SUSE releases Container-as-a-Service Platform

SUSE goes all in for containers with SUSE Container-as-a-Service.

Unless you've been living under an SCO UnixWare server you know that Docker, and other container technologies, are taking over IT. SUSE, the major European Linux company, also saw this coming, so it's releasing its all-in-one Linux and container platform: SUSE Container-as-a-Service (CaaS) Platform.

SUSE's not the first to try this approach. CoreOS Container Linux gets that honor. But CaaS is providing a solid SUSE Enterprise Linux Server (SLES)-based container platform for modern enterprises turning to containers for their IT needs.

SUSE CaaS Platform consists of three key components. It starts with CaaS's purpose-built Linux , SUSE MicroOS. This lightweight Linux is built on the newly released SLES 12 SP2.

On top of that, CaaS runs both Linux's fundamental LXC and Docker containers. To install and configure these components, SUSE uses the Salt DevOps program.

To manage all the containers and their clusters, CaaS uses Kubernetes-based container orchestration. Kubernetes has also been adopted by CoreOS and Red Hat for their container management.

Put it all together and SUSE claims it gives businesses three advantages:

  • Reduced time to market using out-of-the-box platform capabilities that enable customers to implement orchestration using production grade Kubernetes, deploy resilient container services, maximize portability, and develop in a trusted computing environment.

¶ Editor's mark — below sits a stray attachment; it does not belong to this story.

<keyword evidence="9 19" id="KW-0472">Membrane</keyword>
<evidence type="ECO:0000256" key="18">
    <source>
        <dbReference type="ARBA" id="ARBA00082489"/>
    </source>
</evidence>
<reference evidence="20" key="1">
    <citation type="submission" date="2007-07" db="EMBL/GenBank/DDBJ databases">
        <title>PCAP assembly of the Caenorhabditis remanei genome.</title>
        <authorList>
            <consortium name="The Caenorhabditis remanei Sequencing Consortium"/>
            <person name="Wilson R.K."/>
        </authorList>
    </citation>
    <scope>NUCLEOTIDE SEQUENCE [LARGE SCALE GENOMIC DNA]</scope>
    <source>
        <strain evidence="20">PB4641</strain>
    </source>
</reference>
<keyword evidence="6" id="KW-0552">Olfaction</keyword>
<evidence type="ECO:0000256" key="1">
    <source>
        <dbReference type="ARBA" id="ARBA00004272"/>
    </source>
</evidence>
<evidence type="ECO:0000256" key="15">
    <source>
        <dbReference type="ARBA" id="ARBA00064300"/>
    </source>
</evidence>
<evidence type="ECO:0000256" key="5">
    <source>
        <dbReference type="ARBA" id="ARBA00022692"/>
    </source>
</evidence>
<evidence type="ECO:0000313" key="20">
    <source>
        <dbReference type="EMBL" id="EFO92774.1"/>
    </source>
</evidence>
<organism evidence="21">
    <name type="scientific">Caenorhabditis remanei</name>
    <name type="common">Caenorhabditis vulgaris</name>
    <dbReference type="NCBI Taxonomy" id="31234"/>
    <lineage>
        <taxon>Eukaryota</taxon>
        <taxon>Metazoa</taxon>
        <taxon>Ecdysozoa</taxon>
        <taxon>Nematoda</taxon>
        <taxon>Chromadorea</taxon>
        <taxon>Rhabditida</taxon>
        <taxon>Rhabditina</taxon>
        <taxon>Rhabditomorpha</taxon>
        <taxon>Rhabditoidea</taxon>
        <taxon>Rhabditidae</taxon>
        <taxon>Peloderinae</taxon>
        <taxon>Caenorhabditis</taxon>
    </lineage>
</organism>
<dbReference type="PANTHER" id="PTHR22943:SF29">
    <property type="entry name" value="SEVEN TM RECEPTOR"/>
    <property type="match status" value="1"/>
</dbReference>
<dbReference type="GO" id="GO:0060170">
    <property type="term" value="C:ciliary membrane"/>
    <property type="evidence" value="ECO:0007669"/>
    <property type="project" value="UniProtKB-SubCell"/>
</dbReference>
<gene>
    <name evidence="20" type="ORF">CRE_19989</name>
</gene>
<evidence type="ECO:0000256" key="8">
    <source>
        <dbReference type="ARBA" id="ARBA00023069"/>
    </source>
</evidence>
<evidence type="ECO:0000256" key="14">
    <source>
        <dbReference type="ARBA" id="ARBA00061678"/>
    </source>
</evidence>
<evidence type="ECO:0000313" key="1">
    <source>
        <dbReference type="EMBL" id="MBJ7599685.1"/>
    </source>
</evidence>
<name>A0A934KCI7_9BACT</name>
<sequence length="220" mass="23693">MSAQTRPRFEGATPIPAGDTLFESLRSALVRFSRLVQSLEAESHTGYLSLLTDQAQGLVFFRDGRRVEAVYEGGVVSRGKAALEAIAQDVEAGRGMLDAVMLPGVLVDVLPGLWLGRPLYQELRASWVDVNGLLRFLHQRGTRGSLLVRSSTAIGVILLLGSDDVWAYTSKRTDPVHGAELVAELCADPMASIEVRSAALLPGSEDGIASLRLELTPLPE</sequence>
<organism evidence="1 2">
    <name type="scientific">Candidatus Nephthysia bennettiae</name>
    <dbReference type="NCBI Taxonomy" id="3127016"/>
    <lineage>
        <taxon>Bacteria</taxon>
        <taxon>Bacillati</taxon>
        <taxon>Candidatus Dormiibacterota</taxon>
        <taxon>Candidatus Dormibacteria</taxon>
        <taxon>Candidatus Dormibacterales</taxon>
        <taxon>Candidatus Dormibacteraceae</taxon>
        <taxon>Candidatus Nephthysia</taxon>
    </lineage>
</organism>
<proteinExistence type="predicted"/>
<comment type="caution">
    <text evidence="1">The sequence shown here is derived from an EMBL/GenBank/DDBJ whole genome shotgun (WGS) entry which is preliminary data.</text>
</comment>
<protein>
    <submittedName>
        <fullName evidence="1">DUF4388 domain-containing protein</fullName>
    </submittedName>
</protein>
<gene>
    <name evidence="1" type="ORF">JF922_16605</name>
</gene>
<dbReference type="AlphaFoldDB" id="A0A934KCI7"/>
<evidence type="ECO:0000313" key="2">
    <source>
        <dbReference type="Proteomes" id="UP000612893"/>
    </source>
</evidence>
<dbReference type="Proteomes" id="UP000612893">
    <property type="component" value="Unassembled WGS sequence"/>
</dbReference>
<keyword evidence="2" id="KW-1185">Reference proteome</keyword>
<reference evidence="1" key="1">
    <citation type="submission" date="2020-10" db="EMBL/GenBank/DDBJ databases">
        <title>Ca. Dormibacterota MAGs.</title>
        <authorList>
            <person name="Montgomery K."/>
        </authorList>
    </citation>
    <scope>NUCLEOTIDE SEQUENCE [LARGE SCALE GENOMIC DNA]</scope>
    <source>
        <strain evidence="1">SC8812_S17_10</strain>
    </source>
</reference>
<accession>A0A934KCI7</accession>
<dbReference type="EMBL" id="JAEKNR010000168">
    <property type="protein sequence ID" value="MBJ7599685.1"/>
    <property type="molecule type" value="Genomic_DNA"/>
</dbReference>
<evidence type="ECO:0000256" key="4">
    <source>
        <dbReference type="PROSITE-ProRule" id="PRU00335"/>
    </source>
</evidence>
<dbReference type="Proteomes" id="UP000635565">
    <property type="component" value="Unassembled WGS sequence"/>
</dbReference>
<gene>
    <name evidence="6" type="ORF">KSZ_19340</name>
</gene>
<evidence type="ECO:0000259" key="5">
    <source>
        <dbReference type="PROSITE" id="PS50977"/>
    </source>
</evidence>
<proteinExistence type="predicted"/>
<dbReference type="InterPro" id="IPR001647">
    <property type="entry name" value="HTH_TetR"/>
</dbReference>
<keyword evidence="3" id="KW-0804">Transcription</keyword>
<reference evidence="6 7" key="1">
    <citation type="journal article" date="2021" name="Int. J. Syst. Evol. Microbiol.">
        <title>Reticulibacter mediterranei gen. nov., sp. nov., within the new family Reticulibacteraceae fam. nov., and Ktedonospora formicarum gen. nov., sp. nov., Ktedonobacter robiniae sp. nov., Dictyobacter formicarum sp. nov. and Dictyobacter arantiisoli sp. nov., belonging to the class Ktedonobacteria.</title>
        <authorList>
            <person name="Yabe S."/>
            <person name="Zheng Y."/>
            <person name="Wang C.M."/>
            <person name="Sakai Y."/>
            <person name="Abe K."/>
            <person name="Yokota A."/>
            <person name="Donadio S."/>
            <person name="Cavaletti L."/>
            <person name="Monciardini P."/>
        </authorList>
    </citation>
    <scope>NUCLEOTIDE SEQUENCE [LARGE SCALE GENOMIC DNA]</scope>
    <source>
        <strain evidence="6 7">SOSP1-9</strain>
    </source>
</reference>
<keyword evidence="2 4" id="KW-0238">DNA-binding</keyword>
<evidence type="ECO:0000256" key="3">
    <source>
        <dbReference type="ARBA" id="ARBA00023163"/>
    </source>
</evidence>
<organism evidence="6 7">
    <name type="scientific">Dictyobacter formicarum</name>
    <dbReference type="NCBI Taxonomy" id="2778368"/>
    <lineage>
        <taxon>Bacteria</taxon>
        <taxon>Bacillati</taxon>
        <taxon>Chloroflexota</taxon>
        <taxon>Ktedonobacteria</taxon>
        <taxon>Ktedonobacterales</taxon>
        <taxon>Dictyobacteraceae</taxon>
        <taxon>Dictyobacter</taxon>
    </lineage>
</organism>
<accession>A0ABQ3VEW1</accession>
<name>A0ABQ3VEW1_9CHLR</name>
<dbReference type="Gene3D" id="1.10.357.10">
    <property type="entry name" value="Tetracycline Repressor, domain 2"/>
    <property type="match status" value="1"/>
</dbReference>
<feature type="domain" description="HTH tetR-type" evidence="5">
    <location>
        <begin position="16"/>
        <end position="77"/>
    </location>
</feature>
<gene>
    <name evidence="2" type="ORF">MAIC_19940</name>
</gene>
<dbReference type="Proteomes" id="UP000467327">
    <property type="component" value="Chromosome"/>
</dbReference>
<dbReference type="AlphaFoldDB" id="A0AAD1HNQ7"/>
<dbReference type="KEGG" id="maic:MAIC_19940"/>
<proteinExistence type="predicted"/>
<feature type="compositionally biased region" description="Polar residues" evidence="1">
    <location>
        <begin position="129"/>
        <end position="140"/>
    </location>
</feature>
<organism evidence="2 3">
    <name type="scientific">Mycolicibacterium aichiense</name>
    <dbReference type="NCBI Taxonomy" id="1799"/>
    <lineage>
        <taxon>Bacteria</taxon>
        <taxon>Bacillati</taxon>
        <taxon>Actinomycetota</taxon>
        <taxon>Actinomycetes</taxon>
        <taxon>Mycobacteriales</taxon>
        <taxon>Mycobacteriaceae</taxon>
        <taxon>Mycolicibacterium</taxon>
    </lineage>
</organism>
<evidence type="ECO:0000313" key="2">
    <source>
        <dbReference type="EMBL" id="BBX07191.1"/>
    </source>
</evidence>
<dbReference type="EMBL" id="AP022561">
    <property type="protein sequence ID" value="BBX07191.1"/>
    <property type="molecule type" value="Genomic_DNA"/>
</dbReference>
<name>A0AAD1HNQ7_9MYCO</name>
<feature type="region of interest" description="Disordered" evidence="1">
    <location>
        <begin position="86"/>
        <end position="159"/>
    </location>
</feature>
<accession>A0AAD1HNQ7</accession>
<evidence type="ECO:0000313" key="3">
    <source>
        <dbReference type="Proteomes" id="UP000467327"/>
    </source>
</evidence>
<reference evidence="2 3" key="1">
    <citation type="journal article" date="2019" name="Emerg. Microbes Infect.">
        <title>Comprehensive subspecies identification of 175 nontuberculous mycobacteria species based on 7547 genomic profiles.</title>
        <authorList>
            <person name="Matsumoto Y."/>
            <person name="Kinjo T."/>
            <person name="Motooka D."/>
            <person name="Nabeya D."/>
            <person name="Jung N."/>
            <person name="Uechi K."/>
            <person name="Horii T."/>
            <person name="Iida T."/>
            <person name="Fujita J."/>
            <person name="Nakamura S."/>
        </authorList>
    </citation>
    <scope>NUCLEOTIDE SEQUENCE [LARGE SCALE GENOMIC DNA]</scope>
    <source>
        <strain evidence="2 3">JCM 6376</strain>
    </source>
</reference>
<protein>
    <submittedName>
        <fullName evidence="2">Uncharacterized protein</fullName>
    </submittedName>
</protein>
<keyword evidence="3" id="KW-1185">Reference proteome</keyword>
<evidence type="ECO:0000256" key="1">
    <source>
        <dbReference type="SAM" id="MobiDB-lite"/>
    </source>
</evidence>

• Increased operational efficiency with automation of deployment management tasks and full application life-cycle support of containers using the built-in container tool-set. It also provides capabilities to manage on-premise registry, build container images, securely patch container images, collaborate securely and use trusted images from the SUSE Registry.
  • Deploy DevOps for improved application life-cycle management. It bridges developers and operations using a single, unified container platform that helps save development and operations time. It also makes it easy to deploy microservices and enables coexistence of configuration and code.

"SUSE envisions several key use cases for its CaaS platform, including the enablement of DevOps and microservices implementations for faster and more automated application releases across different infrastructure," said Jay Lyman, 451 Research's principal analyst for Cloud Management and Containers in a statement. "Organizations interested in enterprise-grade security, reliability and scalability with containers are the ones most likely to be interested in the SUSE CaaS Platform."

These days, that's pretty much every company. If you want to get started with containers in an easy all-in-one package, you should give SUSE CaaS Platform a try.

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